Leave Means Leave Episode 5

‘Hello.’ Odd how light and pleasant his voice could sound, how free of menace. No wonder everyone thought he was so lovely. Michelle wasn’t fooled though; she stood her ground and folded her arms.

Anna said nothing.

‘I thought I’d find you here.’ Still pleasant, two friends passing the time of day. A couple went by on with their dog, didn’t even glance over.

For the life of her she couldn’t speak. She stood rooted to the pavement, willing one of the staff to come out of the shelter. She went to reach for her phone and he took a step nearer.

‘Don’t come any closer.’ She found her voice and Michelle took her arm in solidarity.

‘Or what?’ He was still smiling pleasantly but the menace was creeping into his voice.

‘I’m going to phone someone,’ she warned.

‘I really wouldn’t.’ He took another step forward, pulling out a cricket bat from behind and holding it in both hands, like a batsman readying to take a swing. Waiting for a full toss.

Now or never. She screamed at the top of her voice and ran out into the road, causing a car to stand on the brakes – then she ran back, grabbed Michelle’s arm and charged past him to the shelter, hammering on the door as if her life depended on it.

Susan came, took in the situation and quickly ushered her inside, saying to him calmly, ‘I’m calling the police. Right now.’

‘Well done girl!’ Michelle was full of admiration but all Anna could do was collapse into a chair, her breath going like a steam train. ‘Is he gone?’ She could barely get the words out.

Susan was scanning the CCTV. ‘He’s getting into his car.’

‘He could just wait round the corner.’

‘You need to be careful when you go out. And take an alarm.’

‘I can’t believe he found me.’

‘You’d be amazed, we’ve had guys from all over, from Scotland, Cornwall, we even had one fly over from Spain. They come to get their property back.’

Anna stared.

‘That’s what they think of us, you know ?’ Michelle laughed mirthlessly. ‘We’re their property, like a bike what’s been stolen. They come to get us back.’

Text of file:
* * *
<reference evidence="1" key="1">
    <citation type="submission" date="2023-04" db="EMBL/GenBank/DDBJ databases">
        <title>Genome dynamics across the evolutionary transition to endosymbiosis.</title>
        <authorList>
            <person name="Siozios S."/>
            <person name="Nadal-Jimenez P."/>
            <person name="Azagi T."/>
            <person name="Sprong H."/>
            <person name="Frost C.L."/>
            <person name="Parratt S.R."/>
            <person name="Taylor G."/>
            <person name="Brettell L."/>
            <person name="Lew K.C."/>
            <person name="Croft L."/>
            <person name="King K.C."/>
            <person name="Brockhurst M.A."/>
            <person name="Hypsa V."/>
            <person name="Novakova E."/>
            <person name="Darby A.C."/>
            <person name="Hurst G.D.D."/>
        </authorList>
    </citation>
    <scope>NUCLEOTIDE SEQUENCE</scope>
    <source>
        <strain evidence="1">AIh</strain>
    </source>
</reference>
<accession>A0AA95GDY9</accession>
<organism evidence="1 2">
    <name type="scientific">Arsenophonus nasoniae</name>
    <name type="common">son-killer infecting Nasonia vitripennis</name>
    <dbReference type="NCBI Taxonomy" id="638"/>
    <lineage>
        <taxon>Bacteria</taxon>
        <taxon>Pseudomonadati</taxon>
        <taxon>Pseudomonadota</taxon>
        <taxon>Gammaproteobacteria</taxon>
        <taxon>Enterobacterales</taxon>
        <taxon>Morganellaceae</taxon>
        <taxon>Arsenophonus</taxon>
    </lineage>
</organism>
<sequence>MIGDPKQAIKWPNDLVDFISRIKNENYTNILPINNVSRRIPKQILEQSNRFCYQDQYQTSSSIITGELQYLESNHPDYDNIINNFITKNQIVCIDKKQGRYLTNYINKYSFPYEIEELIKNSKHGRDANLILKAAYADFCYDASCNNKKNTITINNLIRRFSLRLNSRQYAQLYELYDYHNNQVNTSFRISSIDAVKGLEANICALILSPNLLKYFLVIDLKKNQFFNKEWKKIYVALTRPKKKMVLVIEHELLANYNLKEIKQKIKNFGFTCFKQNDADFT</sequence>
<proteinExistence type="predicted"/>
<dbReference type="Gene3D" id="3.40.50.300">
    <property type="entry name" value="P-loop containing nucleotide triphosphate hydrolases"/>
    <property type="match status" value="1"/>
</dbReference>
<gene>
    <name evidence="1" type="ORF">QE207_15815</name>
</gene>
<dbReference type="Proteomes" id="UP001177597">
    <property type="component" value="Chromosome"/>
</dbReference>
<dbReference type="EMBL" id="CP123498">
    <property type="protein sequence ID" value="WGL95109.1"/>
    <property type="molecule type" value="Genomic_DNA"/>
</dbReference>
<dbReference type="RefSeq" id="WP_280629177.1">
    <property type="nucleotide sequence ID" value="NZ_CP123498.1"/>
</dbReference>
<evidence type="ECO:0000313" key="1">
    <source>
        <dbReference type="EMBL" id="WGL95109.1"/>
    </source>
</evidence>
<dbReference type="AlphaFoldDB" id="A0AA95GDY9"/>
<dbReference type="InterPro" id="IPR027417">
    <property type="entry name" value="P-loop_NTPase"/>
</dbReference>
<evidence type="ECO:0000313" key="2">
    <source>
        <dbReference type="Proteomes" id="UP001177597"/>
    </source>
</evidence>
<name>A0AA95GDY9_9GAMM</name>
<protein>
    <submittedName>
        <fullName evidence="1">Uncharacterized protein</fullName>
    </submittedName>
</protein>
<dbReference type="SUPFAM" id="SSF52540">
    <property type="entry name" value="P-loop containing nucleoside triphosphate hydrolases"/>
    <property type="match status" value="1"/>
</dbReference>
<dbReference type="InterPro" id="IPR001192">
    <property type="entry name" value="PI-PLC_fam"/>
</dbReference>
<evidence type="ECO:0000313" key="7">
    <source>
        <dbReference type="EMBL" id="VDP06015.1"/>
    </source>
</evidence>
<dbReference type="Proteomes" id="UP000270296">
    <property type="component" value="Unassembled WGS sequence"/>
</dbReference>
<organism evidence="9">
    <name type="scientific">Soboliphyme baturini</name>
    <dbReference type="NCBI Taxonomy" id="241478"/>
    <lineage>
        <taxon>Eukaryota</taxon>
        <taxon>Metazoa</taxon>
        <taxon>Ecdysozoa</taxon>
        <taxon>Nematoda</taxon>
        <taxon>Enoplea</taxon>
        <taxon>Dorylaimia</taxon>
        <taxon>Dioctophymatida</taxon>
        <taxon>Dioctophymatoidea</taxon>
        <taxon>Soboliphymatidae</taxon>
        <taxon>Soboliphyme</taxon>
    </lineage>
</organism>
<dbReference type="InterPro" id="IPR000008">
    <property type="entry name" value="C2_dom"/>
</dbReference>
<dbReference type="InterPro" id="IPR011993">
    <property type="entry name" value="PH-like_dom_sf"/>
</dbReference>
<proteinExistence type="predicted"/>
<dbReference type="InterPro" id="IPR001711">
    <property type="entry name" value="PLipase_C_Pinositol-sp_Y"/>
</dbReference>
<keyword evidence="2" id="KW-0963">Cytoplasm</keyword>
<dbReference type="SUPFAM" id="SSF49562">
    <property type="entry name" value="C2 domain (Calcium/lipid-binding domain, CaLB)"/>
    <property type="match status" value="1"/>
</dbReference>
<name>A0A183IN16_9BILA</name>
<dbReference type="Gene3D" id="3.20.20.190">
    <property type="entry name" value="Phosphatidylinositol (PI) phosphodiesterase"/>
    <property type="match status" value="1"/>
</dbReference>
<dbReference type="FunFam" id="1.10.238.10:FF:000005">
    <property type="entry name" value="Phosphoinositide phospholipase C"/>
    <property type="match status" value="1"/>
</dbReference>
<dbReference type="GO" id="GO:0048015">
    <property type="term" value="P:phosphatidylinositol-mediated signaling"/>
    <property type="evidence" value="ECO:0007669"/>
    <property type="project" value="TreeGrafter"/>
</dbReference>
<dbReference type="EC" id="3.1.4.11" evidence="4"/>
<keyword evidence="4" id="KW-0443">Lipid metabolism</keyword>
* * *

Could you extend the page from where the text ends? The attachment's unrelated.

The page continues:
Anna started laughing, she hardly knew why and they ended up falling about like idiots, all three of them in the office. But the decision was made now, in the chambers of her heart, in the corpuscles of her blood, in the silent cells of the bone. There was no going back.

Leave means leave. End of story. And the beginning of a whole new story, the story of Anna.

Are You Paying Attention? Then I’ll Repeat

One of the most annoying features of current TV is that it assumes a lack of attention. Almost every series begins with a recap (‘last time…’) – and don’t even get me started on the routine spoilers (next time…) which have me lunging for the remote and shouting at the screen. I don’t want to know what’s going to happen next time! I’ll watch it next time! Why would you spoil it for me? But programme makers seem to assume that without these constant recaps and titbits we won’t have the concentration to watch anything. To be fair there are occasions when in a long-running series like Casualty, you might need bringing up to speed on an old story but in other cases they are particularly annoying: a series such as the fly-on-the-wall Ambulance, for example, has at least five minutes of exposition before this week’s episode actually begins.

But whilst I expect a bit of catch-up at the beginning of a programme, I don’t expect repetition in the middle – and the recent documentary about Harold Shipman was a serial offender in this regard. Fascinating though it was, The Shipman Files was a shapeless miniseries with three episodes covering material that could have been done in two, and zipping back and forth for no discernible reason. This made it a frustrating watch, the more so since the subject is an important one. How was a trusted family doctor able to get away with what was basically mass murder? Harold Shipman had his own private concentration camp; he murdered people in their own bedrooms as well as on hospital wards, and like Jimmy Savile he got away with it. A shame, then, that the documentary should be so shapeless and repetitive. I also think there should be a moratorium on calling things ‘a very British’ or ‘a very English’ whatever – what does that even mean?

I think we should be told.

Kirk out